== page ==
Many people will applaud the ECB for having the guts and finding the room to re-establish it's inflation-fighting credibility and to step in where the Fed can not because of the state of the American housing market.
It's important to realize that while headlines may be grabbed by Portugal, Ireland and Greece they are just 6 percent of the euro zone's economic power. Where as Germany and France make up 47 percent.
Crucially—across the euro zone—consumer Inflation is running at 2.6 percent, above the ECB's 2 percent target. And unlike the Fed the ECB is neither distracted by a mandate to protect jobs nor by arguments about 'core' inflation.
In other words it doesn't strip-out food and energy in its analysis; the ECB looks at the effect of all price rises on citizens and crucially whether they will in turn trigger higher wage rises (which Trichet calls 'second round effects').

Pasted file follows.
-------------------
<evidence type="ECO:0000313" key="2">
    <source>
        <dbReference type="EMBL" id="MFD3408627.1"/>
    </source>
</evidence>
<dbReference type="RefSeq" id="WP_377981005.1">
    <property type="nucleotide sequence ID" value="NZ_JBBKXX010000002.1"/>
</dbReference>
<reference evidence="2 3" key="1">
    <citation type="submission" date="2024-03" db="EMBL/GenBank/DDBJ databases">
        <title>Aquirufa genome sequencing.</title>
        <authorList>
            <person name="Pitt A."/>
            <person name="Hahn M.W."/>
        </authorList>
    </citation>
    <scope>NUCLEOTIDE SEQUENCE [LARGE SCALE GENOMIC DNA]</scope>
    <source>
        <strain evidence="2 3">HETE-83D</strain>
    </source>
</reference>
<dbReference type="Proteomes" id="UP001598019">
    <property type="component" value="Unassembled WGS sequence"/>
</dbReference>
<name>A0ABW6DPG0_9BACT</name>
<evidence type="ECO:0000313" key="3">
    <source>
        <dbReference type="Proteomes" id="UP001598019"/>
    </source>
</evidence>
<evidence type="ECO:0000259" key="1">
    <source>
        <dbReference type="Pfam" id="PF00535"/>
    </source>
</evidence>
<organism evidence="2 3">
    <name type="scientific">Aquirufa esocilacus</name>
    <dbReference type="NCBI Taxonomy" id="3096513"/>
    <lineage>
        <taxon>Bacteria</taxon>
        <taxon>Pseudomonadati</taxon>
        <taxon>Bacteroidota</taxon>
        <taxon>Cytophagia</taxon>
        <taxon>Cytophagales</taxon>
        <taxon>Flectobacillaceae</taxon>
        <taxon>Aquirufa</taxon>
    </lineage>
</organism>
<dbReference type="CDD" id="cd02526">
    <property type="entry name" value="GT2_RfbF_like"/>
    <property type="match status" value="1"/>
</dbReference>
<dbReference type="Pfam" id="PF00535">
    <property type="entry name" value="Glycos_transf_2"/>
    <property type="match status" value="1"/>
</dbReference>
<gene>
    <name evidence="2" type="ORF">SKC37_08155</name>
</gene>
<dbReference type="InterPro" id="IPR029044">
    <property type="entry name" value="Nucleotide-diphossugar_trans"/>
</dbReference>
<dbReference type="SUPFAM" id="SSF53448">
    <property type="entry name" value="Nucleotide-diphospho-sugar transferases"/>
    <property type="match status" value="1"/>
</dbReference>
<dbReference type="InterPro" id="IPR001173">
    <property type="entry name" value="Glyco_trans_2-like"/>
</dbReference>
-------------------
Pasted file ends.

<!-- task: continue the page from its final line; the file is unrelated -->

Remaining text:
In Germany half a million chemical workers just asked for a 7 percent pay rise—and got 4.1 percent.
People often criticize the euro eone for "one size fits all'. But—in reality—that's NOT currently true. Unlike the Fed—the ECB is still massively propping-up troubled banks. And IMF/EU are propping up Greece, Ireland—and soon Portugal.
As for the euro—it's been an almost a one way bet. Traders tell me not because of anything to do with Europe's internals. But because the Middle East oil producers and Asian central banks keep getting Dollars that they don't want—and the only other currency zone deep enough to diversify in to is the euro.